Jaguar Land Rover rolls out What3words geocoding technology to vehicles already on the road – Vidak For Congress

Jaguar Land Rover rolls out What3words geocoding technology to vehicles already on the road – Vidak For Congress 1

Jaguar Land Rover is the latest automaker to integrate geocoding company what3words into its cars and SUVs.

JLR said Thursday it will integrate both its new and used vehicles with the voice-activated what3words system, which divides the world into a grid to give each 100 square meter area an address of three random words. The rollout means that an estimated 350,000 vehicles will have the system. Drivers can use the system to navigate to any exact location worldwide, even without a data connection.

Navigation systems are becoming a key differentiator for auto companies as they focus on screen size and digital features rather than the hardware under the hood. At least eight automakers, including Ford, Mercedes-Benz and Lamborghini, have integrated what3words technology into their vehicles so far this year.

JLR is the first to deliver it to vehicles already on the road via an over-the-air update. The rollout with JLR is through a partnership between what3words and Here Technologies. In 2020, the two companies teamed up to allow OEMs using Here’s navigation platform to include what3words as an in-car navigation feature directly through the Here Search API.

The announcement is the latest example of how in-vehicle infotainment systems have become the battleground for tech companies.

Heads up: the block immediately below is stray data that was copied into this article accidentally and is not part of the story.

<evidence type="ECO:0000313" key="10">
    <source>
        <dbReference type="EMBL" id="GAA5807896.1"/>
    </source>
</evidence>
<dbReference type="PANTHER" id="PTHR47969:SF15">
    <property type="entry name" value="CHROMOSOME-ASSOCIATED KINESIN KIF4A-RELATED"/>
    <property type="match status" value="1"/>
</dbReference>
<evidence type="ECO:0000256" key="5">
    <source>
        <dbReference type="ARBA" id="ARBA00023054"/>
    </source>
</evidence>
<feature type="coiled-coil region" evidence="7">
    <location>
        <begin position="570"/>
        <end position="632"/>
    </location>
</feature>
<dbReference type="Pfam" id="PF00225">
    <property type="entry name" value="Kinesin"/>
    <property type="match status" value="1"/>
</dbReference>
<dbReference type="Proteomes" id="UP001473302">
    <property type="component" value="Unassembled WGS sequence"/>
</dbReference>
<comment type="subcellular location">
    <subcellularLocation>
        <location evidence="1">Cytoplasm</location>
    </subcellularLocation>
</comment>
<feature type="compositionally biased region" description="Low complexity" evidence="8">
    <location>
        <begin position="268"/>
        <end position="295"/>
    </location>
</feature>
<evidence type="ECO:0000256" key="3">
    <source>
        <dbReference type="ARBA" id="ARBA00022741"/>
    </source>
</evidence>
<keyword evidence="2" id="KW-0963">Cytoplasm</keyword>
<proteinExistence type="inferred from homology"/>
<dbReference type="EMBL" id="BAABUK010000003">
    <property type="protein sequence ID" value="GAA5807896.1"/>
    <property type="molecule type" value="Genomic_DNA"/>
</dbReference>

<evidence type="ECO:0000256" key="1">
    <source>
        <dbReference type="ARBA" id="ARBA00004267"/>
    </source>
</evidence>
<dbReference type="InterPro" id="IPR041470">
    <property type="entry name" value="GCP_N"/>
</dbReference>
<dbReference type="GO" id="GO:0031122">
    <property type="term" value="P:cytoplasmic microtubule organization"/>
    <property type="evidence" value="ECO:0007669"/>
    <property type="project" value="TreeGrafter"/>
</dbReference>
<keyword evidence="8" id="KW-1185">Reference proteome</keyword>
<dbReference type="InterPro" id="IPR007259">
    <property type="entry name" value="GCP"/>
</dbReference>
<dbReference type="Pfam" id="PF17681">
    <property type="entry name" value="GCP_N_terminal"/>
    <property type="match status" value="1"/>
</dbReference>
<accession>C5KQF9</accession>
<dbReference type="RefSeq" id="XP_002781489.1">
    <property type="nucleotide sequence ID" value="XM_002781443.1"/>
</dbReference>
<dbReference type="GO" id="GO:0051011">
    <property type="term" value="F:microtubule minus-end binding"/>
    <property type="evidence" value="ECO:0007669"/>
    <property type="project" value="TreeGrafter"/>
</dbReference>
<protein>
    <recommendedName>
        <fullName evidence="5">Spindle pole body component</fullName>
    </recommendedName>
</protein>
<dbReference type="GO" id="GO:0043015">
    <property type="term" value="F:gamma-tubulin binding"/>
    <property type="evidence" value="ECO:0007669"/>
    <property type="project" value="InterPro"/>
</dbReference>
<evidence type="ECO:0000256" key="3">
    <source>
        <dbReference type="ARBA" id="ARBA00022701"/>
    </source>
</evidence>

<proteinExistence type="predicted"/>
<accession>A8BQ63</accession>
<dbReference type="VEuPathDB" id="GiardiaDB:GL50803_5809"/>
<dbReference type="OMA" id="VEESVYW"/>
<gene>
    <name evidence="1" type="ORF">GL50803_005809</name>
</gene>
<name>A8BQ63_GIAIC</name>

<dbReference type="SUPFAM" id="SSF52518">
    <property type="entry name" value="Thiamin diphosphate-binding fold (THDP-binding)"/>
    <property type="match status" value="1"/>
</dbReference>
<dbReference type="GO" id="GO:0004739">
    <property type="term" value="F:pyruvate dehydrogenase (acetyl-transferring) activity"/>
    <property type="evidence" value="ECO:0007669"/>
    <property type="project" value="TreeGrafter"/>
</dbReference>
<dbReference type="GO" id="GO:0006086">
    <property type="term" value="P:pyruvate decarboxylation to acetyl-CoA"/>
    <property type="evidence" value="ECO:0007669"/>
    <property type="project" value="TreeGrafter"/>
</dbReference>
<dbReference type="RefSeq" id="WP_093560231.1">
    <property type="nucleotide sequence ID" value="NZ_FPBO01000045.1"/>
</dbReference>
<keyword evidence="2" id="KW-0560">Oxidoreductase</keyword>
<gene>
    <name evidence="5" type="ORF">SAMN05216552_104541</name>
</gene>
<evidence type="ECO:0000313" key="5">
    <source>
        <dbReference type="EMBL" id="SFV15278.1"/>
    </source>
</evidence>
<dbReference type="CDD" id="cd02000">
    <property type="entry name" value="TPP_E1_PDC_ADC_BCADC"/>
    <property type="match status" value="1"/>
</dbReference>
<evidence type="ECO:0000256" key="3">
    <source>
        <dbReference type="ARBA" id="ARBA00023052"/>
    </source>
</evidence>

Apple on Monday announced updates to its next-generation CarPlay system, which will power the entire instrument panel of the vehicle. The displays go beyond navigation and infotainment functions to provide information about vehicle speed, climate control and other diagnostics. Last month, Google announced upgrades to Android Auto to enable larger screens by allowing split screens.

What3words assigns a unique three-word combination to 57 trillion 10-by-10-foot squares of the Earth. It is more accurate than traditional speech-based navigation systems, which tend to list the most likely matches rather than a precise destination.

For example, a driver going to 23 Park Avenue in New York might say, “Take me to sugar.laptop.sheep,” which allows the system to bypass the other 450 streets named “Park” in New York.

However, security researchers are concerned about the system’s reliability and note that the voice commands could redirect the system to another location where the three words sound the same.

What3words and other advanced navigation systems also serve as a stepping stone for any self-driving cars to navigate to precisely pre-programmed destinations. HERE’s end-to-end system provides real-time traffic data, turn-by-turn guidance and information about finding on-street and off-street parking.

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